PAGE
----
• Major (Retd) Edson Warner, CD QM5 [Sherbrooke Regiment, 7th/11th Hussars, Sherbrooke Hussars 1949 - 1973] - Canadian Olympian, rifle and pistol shooter, member of Canadian Forces Sports Hall of Fame, Dominion of Canada Rifle Association Target Rifle and Service Rifle Halls of Fame.[48][49][50]
  • Hon. David Price, P.C. MP [Sherbrooke Regiment 1959 - 1965] - elected Member of Parliament for Compton Stanstead. Elect Progressive Conservative 2 June 1997 to 13 Sept 2000; sat as Liberal 14 Sept to 27 Nov 2000; reelected 27 Nov 2000 to 27 June 2004 (7 years 26 days). Mayor of Lennoxville (1989–97) and Counsellor for the Borough of Lennoxville in Sherbrooke (2009 to present).


Order of precedence[edit]

Sixth of 18 Canadian reserve armoured regiments.

Preceded by
The Queen's York Rangers (1st American Regiment) (RCAC)
The Sherbrooke Hussars Succeeded by
12e Régiment blindé du Canada


  1. ^ a b Canadian Forces Publication A-DH-267-003 Insignia and Lineages of the Canadian Forces. Volume 3: Combat Arms Regiments.
  2. ^ a b
  3. ^
  4. ^ George Pearkes
  5. ^
  6. ^
  7. ^
  8. ^
  9. ^
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  12. ^
  13. ^
  14. ^
  15. ^
  16. ^
  17. ^
  18. ^
  19. ^
  20. ^
  21. ^
  22. ^ Operation Totalize
  23. ^
  24. ^ Ultra#Effect on the war
  25. ^
  26. ^
  27. ^ YouTube (Nov 2012)
  28. ^
  29. ^ List of armouries in Canada
  30. ^
  31. ^
  32. ^
  33. ^
  35. ^
  36. ^
  37. ^ a b Cite error: The named reference was invoked but never defined (see the help page).
  38. ^
  39. ^ "The Creation of the Commemorative Theatre Honour and Honorary Distinction "Defence of Canada – 1812-1815 – Défense du Canada"". Department of National Defence. September 14, 2012. Retrieved September 17, 2012.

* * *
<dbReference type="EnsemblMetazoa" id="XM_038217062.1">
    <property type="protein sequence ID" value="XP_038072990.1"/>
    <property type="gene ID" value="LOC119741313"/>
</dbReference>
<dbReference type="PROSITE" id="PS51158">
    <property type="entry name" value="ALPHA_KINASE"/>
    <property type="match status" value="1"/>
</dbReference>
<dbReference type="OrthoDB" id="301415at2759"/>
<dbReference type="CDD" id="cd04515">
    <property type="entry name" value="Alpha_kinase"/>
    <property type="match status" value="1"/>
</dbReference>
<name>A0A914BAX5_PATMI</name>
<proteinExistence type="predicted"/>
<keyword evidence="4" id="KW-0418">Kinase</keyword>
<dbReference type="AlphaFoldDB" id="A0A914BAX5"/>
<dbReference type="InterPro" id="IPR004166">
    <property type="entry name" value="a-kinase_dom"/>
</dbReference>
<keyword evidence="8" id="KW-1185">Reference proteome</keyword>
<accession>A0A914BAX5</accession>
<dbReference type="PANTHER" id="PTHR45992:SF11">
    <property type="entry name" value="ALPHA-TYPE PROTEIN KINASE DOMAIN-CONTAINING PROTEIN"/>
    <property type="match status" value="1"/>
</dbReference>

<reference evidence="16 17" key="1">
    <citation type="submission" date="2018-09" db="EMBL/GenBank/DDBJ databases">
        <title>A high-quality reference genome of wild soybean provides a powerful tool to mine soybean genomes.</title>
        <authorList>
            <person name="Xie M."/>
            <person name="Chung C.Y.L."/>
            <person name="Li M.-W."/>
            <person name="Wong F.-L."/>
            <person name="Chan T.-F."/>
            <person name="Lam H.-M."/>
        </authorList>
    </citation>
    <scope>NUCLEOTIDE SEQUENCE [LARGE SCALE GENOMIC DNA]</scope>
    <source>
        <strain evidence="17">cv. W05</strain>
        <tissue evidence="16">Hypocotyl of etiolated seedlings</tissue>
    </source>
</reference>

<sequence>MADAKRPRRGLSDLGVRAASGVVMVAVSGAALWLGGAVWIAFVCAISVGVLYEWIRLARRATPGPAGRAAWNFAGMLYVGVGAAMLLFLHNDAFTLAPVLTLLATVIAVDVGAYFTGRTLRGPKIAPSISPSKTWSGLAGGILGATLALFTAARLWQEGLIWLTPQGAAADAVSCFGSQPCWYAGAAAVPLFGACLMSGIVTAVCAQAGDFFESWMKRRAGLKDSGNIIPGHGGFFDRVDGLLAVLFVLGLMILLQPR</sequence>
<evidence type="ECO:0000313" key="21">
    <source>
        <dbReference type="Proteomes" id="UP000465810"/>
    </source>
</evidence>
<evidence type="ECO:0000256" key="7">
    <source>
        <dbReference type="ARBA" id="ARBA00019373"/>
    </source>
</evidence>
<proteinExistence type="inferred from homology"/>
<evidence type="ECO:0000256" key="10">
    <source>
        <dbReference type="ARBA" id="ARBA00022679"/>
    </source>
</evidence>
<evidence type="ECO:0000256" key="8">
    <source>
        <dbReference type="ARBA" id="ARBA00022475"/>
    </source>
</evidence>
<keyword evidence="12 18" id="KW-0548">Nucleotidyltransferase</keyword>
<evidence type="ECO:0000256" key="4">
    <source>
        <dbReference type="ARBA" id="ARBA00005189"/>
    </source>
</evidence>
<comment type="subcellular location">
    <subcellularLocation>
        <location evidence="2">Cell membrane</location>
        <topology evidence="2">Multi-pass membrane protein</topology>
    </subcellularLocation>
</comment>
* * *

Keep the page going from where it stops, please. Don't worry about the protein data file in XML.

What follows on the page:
40. ^ A AD 267 000 AF 003 The Insignia and Linkages of the Canadian Forces, Vol 3 Part 2, Infantry Regiments.
  41. ^ private record, Sherbrooke Hussars Officers Mess, printed invitation, New Year's Levee 1 Jan 2015
  42. ^ Private communications from former incumbent of position
  43. ^ a b CANARMYGEN 017/15 COMD CA 035/15
  44. ^
  45. ^
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Further reading[edit]

  • The Royal Canadian Armoured Corps, an illustrated history, by John Marteinson and Michael R McNorgan, published by the Royal Canadian Armoured Corps Association, 2000. ISBN 1-896941-17-6
  • The Postwar Sherman in Canadian Service by Rod Henderson, Service Publications, Ottawa, 2012 ISBN 978-1894581-76-9

'Hughes, David The British Armies in World War Two: An Organisational History Volume Six: The Canadian Army (The Nafziger Collection, Inc., West Chester, OH, 2003) ISBN 1-58545-105-3

  • Lieutenant-Colonel H.M. Jackson, The Sherbrooke Regiment (12th Armoured Regiment), (n.p., 1958). Limited print run.
  • Garneau, Grant, The Royal Rifles of Canada in Hong Kong, 1941-1945, Baird O'Keefe Pub Inc, (Sherbrooke, 2001), ISBN 9781894439053

External links[edit]